I am a huge, rabid, slavering fan of noir.
More specifically I am a huge, rabid, slavering fan of noir tropes mixed into other things. Yes, I worship at the altar of The Third Man et al. just as much as everyone else, but take any of those stalwart elements of the genre — the dangerous dames smoking in doorways, the hard-bitten, cynical private eyes — and stir them into something else, something modern, and my legs have a tendency to turn to rubber.
I say all this because I feel that, in reviewing this noir-soaked season of Archer, my objectivity may be somewhat compromised. We’re now two episodes in to Sterling Archer’s coma-dream vision of the 1940s and the writers and animators of the show are having a whale of a time mixing up a cocktail of Archer and noir tropes — and I am having an equal whale of a time watching thus far. So I guess as the good doctor Hunter S. Thompson said, ‘So much for Objective Journalism. Don’t bother to look for it here—not under any byline of mine.’
‘Archer Dreamland: Berenice’
We pick up this week pretty much exactly where we left off last week: With a pitch-perfect Cheryl playing the part of wealthy-noir-dame-but-still-totally-Cheryl explaining to P.I. Archer that no, she doesn’t really want to hire him to kill her. She just wants it to look like someone murdered her. And she’s willing to offer him $10,000 (and her body) to do it (Archer: ‘The [pause] ten grand is plenty.’ Cheryl: ‘I’m afraid this is non-negotiable. [rips open her dress] Do your worst.’ Archer: [sniggers] ‘I…will’.)
But why would the heir to the vast Vandertunt fortune want to fake her death? Because the family is a ‘seething cauldron of neurotic, alcoholic, narcissistic, quasi-incestuous megalomaniacs.’ Fair enough (though Archer’s query of ‘How quasi?’ must surely hang on everyone’s lips), none more reason needed, really. So, Archer, still technically looking for Woodhouse’s murderer but compelled by a hefty cash reward, barrels somewhat indifferently into helping the heiress Vandertunt with her plans. Plans that happen to end up involving the rather grim sight of a pale, trunk-stashed corpse of a maid with conveniently matching (read: nonexistent) dental records. And that also include lugging said corpse in and out of Cheryl’s hotel without anyone realising that it is, indeed, a corpse, instead of a normal, living maid named: ‘Berenice. Somewhat…obviously!’ (we see what you did there, Archer, and we like it.) Because of course the corpse has to be made up to look like Cheryl before being disposed of somewhere where it can later be found and (wrongly) identified.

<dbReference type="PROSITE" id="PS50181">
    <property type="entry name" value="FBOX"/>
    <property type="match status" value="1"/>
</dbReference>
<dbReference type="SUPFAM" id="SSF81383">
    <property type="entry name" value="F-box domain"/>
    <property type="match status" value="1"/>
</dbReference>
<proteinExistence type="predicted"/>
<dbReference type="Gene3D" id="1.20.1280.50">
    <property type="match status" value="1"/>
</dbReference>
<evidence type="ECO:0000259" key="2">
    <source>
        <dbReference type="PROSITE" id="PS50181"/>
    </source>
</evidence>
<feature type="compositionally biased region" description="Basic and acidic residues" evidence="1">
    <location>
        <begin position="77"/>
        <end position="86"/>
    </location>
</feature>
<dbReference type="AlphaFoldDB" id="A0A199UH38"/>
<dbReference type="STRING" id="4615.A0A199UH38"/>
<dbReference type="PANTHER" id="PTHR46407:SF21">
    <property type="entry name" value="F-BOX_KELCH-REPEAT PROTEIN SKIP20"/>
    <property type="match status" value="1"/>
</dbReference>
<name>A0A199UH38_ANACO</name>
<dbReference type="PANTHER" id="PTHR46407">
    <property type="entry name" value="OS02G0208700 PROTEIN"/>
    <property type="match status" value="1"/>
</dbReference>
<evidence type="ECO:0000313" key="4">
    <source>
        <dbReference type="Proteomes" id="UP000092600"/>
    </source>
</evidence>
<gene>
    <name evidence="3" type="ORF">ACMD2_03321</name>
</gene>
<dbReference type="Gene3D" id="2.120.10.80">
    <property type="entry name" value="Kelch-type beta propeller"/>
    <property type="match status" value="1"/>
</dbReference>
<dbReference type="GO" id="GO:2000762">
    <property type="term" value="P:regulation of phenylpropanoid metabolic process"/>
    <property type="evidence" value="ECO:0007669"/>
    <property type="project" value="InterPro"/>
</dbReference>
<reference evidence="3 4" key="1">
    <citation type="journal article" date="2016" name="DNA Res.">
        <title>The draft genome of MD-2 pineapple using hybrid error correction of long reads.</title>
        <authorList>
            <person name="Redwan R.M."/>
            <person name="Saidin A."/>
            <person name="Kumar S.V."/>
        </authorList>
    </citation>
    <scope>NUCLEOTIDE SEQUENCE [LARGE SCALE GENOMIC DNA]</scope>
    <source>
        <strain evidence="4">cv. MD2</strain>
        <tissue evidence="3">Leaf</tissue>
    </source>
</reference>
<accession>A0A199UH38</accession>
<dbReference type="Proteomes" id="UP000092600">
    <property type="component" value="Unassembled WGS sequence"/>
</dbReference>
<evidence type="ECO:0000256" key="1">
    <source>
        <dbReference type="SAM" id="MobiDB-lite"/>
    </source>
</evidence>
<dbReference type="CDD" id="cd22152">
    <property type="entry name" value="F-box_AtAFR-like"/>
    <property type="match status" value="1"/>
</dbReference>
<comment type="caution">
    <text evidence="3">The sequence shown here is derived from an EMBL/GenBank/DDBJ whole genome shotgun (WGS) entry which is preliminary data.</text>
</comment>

This, then, is the A-plot of Archer’s second episode, and it works very nicely. This is partly due to the fantastic interactions that pairing Archer himself — with his inflated ego and occasional hyper-competence — with Cheryl — mad, twisted, rage-filled Cheryl — always results in, but also because it ties in well with the noir of it all; namely a dame dragging an over-his-head PI into a scheme that he feels compelled to take part in for some reason, despite his reservations. Hell, yes, the money’s good, but it’s not a stretch to say that it feels like he’d be along for the ride even if it wasn’t. The Archer/Cheryl strand also results in what was for me the biggest laugh of the evening. Cheryl and Archer are driving, Archer wearing a frown that would stop a bus, Cheryl fixing her hair in a mirror with a cheery smile on her face. Cue Cheryl: ‘Oh, don’t be such a pout! I think getting Berenice through the lobby went about as well as could reasonably be expected!’ Smash cut to:
And that’s just a portion of the camera pan.
Having established the main players in last week’s premiere, we get to see what they are all up to and how they fit in and around Archer’s quest. It turns out that there is a lot of connective tissue. Len Trexler makes an appearance, consoling a leg-deprived Barry in hospital, and raging about his abducted/stolen/liberated prostitutes. We find out that Krieger, bartender and drug dealer, may also apparently retain some of his skills with cybernetics (or prosthetics I suppose, considering the era). And the other major revelation is that Detectives Figgis and Poovey are on the take; specifically in Trexler’s pocket, who tasks them with getting to the bottom of what happened on the docks that night (Poovey of course, was there when it all went down, and in fact played a central part; and I for one look forward with relish to a clueless Cyril trying to hunt down the very person who is actually helping him do the hunting. You just know Pam is gonna be taking the piss and nearly spilling the beans pretty much continuously.) There are hints of wider conspiracies too. I won’t go into any detail about them here, but suffice it to say that the pieces, having been set up last week, are now fully moving, and if they continue upon their present trajectories then collisions are pretty much inevitable.
‘Archer Dreamland: Berenice’ is a satisfying, well put together bit of television. The heavy lifting having been done by the premiere, this episode can relax a little bit and begin to take us deeper into the show’s new world. Nothing particularly dramatic or revelatory happens, but it doesn’t have to. It runs through a satisfying arc while also gradually furthering the overarching narrative, and it delivers solid laughs throughout — through both Archer’s trademark dialogue rhythms and reliably impressive sight gags. Crucially, it continues to appear fresh, as if — after a few seasons of slight lag — the creators suddenly find themselves refreshed by the opportunity to play around with a new paradigm, letting the characters alternately go along with and subvert genre conventions. Hurray for noir. Hurray for Archer Dreamland.